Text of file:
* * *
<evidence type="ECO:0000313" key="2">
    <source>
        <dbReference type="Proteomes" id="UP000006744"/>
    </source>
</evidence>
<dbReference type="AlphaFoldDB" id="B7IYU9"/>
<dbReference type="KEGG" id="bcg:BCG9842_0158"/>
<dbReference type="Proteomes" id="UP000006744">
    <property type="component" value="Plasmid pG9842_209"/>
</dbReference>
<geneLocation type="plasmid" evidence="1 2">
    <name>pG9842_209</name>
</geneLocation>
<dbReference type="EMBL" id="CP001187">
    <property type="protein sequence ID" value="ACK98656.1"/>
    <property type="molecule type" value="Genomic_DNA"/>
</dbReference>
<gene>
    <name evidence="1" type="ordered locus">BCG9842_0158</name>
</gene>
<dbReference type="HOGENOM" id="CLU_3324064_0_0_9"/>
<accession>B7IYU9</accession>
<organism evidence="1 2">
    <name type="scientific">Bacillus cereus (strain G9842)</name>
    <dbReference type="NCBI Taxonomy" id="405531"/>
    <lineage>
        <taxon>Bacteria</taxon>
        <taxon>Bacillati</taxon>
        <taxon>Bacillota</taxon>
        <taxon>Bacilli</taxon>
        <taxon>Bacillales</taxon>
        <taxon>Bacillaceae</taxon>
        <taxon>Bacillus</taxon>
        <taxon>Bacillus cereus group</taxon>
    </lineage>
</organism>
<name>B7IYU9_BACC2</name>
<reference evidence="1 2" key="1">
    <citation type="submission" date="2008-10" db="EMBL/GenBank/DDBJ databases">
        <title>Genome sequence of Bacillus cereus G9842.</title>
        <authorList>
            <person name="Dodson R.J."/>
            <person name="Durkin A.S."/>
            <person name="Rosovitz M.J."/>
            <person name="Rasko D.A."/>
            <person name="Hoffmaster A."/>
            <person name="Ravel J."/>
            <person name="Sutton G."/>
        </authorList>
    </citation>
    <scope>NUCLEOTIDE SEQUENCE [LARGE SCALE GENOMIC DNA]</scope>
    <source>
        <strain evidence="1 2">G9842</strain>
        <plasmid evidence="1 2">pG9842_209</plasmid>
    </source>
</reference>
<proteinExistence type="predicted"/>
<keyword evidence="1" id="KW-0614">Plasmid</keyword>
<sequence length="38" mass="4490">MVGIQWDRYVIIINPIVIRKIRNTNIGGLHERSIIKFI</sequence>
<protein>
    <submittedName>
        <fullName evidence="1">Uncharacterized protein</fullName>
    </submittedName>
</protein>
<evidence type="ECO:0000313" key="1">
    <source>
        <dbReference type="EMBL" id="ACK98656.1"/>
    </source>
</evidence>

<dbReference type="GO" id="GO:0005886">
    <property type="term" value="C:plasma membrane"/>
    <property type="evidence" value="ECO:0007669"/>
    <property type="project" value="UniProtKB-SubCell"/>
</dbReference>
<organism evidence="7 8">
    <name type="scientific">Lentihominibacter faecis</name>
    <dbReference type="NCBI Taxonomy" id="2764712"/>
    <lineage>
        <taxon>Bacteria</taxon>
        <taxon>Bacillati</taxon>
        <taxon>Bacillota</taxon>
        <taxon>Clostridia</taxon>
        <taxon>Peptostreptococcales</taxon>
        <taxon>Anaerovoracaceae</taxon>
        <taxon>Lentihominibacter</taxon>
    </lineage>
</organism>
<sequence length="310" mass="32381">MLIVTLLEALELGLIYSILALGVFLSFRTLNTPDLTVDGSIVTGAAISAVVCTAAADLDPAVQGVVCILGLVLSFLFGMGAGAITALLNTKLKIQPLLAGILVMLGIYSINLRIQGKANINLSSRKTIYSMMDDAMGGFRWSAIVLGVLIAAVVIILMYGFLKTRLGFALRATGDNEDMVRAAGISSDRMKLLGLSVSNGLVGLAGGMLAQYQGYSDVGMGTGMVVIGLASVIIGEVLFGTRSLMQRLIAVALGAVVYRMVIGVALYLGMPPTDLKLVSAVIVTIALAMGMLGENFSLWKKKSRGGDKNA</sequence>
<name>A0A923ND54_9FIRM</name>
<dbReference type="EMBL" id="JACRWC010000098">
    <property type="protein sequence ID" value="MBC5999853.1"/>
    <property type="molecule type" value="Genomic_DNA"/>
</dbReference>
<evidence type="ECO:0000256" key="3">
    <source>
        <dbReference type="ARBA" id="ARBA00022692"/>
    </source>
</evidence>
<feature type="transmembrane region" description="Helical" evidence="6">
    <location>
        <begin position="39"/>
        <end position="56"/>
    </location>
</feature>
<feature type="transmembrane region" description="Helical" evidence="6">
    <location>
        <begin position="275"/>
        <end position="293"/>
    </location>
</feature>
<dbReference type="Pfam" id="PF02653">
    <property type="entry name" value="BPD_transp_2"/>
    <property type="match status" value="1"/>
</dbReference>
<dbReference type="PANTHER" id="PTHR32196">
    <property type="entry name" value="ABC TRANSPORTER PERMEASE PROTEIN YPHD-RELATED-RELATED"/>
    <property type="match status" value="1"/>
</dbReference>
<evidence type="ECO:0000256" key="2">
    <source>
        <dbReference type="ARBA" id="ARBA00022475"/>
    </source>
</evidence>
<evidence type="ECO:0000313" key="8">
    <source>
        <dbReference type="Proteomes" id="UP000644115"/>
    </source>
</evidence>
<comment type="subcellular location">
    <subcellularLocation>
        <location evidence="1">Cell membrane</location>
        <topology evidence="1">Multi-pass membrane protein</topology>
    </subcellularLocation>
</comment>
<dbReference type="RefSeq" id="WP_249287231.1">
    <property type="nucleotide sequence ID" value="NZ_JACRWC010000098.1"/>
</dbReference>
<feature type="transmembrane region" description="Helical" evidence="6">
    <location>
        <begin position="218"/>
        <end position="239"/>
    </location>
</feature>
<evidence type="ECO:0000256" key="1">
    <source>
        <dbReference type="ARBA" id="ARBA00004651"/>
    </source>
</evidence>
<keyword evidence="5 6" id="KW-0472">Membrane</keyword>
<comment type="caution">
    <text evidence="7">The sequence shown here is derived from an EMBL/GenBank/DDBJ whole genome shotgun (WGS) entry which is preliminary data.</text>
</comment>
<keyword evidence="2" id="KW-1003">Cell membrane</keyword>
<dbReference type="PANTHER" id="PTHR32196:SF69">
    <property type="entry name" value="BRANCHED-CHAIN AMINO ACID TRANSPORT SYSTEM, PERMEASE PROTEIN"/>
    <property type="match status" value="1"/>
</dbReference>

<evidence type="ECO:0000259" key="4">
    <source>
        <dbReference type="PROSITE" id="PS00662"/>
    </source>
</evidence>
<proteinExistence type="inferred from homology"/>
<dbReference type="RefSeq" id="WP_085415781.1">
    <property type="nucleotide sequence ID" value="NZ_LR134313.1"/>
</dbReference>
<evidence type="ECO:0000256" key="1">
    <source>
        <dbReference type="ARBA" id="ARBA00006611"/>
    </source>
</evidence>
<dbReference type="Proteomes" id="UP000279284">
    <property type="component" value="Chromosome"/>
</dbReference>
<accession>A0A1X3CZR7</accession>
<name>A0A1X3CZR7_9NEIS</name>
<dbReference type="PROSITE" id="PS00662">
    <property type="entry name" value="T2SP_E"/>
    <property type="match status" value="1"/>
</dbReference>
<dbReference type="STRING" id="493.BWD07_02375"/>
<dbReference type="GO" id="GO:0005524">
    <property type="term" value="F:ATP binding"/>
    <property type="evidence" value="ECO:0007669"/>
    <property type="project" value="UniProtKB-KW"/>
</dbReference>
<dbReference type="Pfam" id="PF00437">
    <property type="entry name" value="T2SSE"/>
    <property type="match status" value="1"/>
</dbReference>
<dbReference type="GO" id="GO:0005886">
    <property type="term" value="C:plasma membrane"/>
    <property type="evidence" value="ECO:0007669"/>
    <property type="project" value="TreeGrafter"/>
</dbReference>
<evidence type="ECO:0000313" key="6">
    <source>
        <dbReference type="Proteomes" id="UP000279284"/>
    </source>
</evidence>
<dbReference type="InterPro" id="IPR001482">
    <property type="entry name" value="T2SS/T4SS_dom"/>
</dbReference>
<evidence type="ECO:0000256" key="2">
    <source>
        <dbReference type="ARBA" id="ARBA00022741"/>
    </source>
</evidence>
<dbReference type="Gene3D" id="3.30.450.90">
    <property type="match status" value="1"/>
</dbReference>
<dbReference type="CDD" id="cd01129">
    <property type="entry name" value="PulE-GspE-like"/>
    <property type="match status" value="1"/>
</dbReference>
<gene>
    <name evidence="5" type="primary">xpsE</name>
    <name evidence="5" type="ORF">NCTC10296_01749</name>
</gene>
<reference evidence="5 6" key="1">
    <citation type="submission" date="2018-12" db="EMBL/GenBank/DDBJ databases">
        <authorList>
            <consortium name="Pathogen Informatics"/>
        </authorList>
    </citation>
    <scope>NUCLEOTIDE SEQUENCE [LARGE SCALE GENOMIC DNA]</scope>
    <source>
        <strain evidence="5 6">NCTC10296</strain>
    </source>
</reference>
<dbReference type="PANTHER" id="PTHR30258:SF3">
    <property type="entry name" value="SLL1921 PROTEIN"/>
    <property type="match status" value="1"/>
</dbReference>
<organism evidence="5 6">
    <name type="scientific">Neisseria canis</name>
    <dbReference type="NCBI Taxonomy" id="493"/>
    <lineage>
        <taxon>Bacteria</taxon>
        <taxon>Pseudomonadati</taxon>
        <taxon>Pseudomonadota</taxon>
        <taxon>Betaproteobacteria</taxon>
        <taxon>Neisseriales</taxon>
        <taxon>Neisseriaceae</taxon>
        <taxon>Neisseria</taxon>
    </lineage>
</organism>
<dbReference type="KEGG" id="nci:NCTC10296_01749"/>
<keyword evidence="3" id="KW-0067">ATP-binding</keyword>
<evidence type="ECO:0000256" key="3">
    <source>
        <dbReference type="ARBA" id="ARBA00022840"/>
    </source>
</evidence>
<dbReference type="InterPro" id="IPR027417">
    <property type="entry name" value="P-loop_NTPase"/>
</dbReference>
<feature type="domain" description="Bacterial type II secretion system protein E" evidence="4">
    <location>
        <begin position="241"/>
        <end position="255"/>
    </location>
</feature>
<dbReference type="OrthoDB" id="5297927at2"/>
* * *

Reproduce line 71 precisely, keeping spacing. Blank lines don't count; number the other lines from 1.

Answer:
    <property type="term" value="C:plasma membrane"/>